Ahmose attacked his enemies by land and sea, conquered the chief seat of their strength, the fortress Auaris, so celebrated in history, and pursued the people of the foreigners far beyond the boundary of Egypt as far as the Canaanitish town Sheruhan. This place will be mentioned later, in the accounts of the wars of King Thutmes III. against Kanaan and Naharain as a resting place on the road from Egypt to the fortress of Gaza.

It is not passed over in silence in Holy Scripture, since Sheruhan is expressly mentioned among the towns which fell to the lot of the inheritance of the tribe of Simeon in the South. In the tomb of the second Ahmose with the surname Pen Nukheb, this country, in which the King fought his Eastern battles, and in which Sheruhan was situated, is designated by its general name. It is the same Zahi, or Zaha, which was before mentioned.

In his tomb Ahmose is made to say, "My early life was passed in the time of the defunct King Ahmose, and of the defimct King Amenhotep I., and the defunct King Thutmes I., and the defunct King Thutmes I, and was finished in the time of Thutmes III. May he live long.' He then continues: I have reached a fortunate old age. I was during my existence in the favor of the king, and was rewarded by his Holiness, and was beloved by the royal court. And a divine woman gave me a further reward, the defunct great queen Makara (Hashop), because I had brought up her daughter, the great queen's daughter, the defunct Noferura."

It was only such a treaty, founded on the concession and recognition of these rights, which enabled the enterprising Ahmose, after the death struggle for the expulsion of the foreigners, to secure himself against insurrection and jealous opposition in the interior of the country, and to lead his veteran warriors from Patoris upon a campaign against the rebellious negroes on the southern frontier of the country.

Taking advantage of the weakness of the empire during the foreign dominion in the north, the widely spread tribes of To Chont on the Nubian districts of the south threw off the ancient yoke of the Pharaohs, and perhaps even set up an independent empire in the hot valleys near the dangerous cataracts of the Nile, which the kings of the twelfth dynasty had step by step wrung from their dusky neighbors. Ahmose, the chief of the sailors, has already related to us how Ahmose the king came out victorious from many struggles, in which a king named Tetan offered an obstinate resistance.

So now not only the two halves of the empire were again reunited under the powerful sceptre of the Pharaoh, but the south was again subjected to Egyptian supremacy. Now at last had the time of leisure arrived, which allowed the king, according to the good old custom, to prove his gratitude, as a beloved son of the Gods, by embellishing and extending their temples.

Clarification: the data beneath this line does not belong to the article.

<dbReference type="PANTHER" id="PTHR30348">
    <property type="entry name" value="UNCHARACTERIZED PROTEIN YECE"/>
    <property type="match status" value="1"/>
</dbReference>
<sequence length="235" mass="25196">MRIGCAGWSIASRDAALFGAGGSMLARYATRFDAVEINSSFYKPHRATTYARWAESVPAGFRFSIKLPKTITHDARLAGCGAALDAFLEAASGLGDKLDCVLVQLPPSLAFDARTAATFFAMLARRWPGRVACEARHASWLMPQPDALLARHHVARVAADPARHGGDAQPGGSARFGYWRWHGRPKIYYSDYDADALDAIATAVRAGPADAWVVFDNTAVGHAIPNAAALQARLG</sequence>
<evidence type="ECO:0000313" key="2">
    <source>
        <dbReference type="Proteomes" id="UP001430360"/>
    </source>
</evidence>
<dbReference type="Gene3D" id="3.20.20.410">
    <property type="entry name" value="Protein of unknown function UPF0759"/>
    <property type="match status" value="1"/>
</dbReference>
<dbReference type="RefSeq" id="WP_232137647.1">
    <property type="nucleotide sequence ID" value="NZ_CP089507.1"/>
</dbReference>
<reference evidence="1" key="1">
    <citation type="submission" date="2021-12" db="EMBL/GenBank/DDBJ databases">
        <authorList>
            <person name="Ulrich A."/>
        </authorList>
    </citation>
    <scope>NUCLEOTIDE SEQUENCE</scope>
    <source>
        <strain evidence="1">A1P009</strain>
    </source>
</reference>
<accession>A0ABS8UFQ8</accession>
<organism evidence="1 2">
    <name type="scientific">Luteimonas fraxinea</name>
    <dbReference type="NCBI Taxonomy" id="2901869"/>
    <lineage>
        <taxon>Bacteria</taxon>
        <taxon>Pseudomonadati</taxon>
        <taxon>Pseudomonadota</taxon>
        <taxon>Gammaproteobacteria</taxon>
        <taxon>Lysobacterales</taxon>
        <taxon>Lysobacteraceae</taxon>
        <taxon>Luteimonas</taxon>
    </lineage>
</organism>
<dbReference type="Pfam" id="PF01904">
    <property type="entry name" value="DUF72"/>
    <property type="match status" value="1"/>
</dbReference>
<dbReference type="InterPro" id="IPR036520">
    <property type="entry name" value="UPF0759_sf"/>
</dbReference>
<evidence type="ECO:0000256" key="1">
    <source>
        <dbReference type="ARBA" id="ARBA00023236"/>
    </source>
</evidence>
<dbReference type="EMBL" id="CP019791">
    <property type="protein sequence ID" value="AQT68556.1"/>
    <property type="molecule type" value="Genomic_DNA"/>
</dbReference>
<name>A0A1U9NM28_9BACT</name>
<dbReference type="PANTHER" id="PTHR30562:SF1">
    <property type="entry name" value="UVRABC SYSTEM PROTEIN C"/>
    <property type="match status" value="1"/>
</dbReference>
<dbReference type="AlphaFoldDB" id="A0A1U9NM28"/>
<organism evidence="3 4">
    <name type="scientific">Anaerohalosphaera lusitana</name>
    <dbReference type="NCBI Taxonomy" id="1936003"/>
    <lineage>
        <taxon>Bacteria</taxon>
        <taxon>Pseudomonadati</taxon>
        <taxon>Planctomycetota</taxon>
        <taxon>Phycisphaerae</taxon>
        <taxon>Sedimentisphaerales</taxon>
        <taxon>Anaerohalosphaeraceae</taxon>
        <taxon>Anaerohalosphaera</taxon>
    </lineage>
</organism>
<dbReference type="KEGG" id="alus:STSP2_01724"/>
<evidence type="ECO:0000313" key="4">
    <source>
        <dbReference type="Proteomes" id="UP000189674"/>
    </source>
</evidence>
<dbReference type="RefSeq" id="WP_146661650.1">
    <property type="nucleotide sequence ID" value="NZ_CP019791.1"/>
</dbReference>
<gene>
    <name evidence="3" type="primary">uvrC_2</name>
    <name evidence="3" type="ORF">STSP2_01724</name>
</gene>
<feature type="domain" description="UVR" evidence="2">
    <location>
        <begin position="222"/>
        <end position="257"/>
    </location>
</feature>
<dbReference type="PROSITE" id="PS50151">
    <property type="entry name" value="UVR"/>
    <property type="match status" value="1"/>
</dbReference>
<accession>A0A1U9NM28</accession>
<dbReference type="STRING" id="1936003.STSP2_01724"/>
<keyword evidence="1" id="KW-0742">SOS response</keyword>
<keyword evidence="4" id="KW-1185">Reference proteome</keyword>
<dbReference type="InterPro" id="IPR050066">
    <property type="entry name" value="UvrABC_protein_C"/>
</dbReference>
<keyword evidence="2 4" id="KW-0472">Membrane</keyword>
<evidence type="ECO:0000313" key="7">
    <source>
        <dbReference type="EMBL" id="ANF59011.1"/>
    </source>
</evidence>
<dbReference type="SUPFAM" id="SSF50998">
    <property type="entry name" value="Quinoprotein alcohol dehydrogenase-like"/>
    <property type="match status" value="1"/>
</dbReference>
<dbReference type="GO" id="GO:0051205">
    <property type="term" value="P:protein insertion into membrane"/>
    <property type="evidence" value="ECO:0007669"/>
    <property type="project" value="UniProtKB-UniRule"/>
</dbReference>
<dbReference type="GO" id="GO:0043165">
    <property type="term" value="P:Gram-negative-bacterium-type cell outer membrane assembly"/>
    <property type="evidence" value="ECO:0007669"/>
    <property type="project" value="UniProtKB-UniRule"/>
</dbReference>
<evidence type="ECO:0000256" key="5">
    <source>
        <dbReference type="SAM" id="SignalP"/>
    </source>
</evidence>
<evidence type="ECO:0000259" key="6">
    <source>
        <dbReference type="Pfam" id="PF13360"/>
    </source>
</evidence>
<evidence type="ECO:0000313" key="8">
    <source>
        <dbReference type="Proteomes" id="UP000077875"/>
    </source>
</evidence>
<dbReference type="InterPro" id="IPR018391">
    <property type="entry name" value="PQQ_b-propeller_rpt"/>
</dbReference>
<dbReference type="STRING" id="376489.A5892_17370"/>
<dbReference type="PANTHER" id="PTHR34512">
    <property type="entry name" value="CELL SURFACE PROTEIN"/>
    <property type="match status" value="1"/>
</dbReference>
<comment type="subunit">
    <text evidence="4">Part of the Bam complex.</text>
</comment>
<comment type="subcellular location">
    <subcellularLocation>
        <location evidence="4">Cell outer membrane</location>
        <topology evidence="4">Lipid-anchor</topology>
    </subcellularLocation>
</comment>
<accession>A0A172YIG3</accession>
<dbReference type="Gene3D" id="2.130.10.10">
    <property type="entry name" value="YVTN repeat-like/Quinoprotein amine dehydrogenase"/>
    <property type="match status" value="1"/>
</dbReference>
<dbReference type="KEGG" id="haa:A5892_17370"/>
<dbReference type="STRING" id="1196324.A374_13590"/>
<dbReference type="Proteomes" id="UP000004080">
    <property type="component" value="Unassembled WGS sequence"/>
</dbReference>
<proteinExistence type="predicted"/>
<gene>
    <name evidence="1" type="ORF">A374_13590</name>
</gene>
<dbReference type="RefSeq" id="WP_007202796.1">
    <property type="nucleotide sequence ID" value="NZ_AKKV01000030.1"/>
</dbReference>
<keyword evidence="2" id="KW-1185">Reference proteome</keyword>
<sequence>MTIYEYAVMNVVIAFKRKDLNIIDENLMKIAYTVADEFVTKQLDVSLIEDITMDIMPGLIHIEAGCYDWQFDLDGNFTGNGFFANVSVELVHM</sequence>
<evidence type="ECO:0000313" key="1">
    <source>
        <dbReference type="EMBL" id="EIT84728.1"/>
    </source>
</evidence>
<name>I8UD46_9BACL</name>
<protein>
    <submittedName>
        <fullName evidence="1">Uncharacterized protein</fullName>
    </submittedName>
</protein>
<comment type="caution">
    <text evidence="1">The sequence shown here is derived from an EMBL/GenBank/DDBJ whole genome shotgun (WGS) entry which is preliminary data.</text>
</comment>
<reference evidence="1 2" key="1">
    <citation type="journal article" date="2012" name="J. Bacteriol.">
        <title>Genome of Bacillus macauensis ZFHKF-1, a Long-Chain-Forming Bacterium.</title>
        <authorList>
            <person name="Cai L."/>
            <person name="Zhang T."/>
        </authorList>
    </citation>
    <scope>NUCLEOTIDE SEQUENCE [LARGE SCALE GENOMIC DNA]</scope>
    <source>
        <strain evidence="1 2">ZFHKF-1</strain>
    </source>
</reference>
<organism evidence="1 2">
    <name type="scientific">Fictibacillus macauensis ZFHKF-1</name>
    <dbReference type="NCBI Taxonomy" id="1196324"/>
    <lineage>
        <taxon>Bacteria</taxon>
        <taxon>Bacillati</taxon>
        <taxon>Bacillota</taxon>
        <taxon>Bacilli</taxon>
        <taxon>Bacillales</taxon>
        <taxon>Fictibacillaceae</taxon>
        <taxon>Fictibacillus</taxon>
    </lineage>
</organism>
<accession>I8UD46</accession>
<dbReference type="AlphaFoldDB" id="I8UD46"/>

During the long dominion of the foreigners ' the temples had fallen into decay since the times of our forefathers, and the Pharaoh Ahmose, in the twenty-second year of his reign, gave the command to reopen the deserted quarries in the Arabian chain of mountains, to draw therefrom limestone for the building of the temples in Memphis, Thebes, and the other principal cities of the empire. According to ancient prescribed usage, which had already been practiced by the scribes in the reign of one of the Amenemhats of the twelfth dynasty, the fact was brought to the knowledge of the then existing and future generations by two rock tablets in the quarries of Toora and Maassara, in the neighborhood of the future town of the Khalifs, in the city of Cairo.

The engraved words read thus :

"In the twenty-second year of the reign of King Ahmose, his Holiness gave the order to open anew the rock chambers, and there to cut out the best white stone (limestone) of the hill country (of the name of) An, for the houses of the Gods of endless years' duration, for the home of the divine Ptah in Memphis, for Amon, the gracious god in Thebes..and for all the other monuments, which his Hohness carried out. The stone was drawn by bullocks, which were brought and given over to the foreign people of the Fenekh."

It was only such a treaty, founded on the concession and recognition of these rights, which enabled the enterprising Ahmose, after the death struggle for the expulsion of the foreigners, to secure himself against insurrection and jealous opposition in the interior of the country, and to lead his veteran warriors from Patoris upon a campaign against the rebellious negroes on the southern frontier of the country.

See Ahmose wife:

Queen Nofretari

Ahhotep I (1560- 1530 BCE)

Ahhotep I (1560- 1530 BCE), Ancient Egyptian queen from the Seventeenth dynasty, Tao I was her father and Tetisheri was her mother. She is the wife and the sister of the pharaoh Tao II in the same time. It was believed that she was the mother of the Egyptian pharaohs Ahmose I and Kamose.

Some historians believed that Ahhotep I the founder of the dynasty 18. But no doubt that Ahmose Ebana was the founder of the dynasty, because he was drive out the Hyksos from the Egypt land.

She died in 1530BC after long life [about 90 years old], her tomb at Thebes beside Kamose in Aswan. Her tomb consist of fly and bracelets (three golden fly and and golden bracelets). Her tomb was discovered in 1859AD in Thebes near the Valley of the Kings [in Dra Abu el-Naga]. Her mummy found in bad affection in the coffin.

The coffin of Ahhotep IThe coffin of Ahhotep I

Queen Ahhotep's bracelet
Queen Ahhotep's bracelet

It was suggessted that Ahhotep I led the army against the Hyksos. That suggesst came from some weapons found with the jewelry in her tomb.

Related Posts:

Queen Ankhesenamun
Amenhotep II
Thutmose I

Seventeenth Dynasty

Seventeenth Dynasty appeared during the Hyksos rule in Upper Egypt by Theban princes who start the war against the Hyksos rulers. The chronicler Manetho called that period the Seventeenth Dynasty.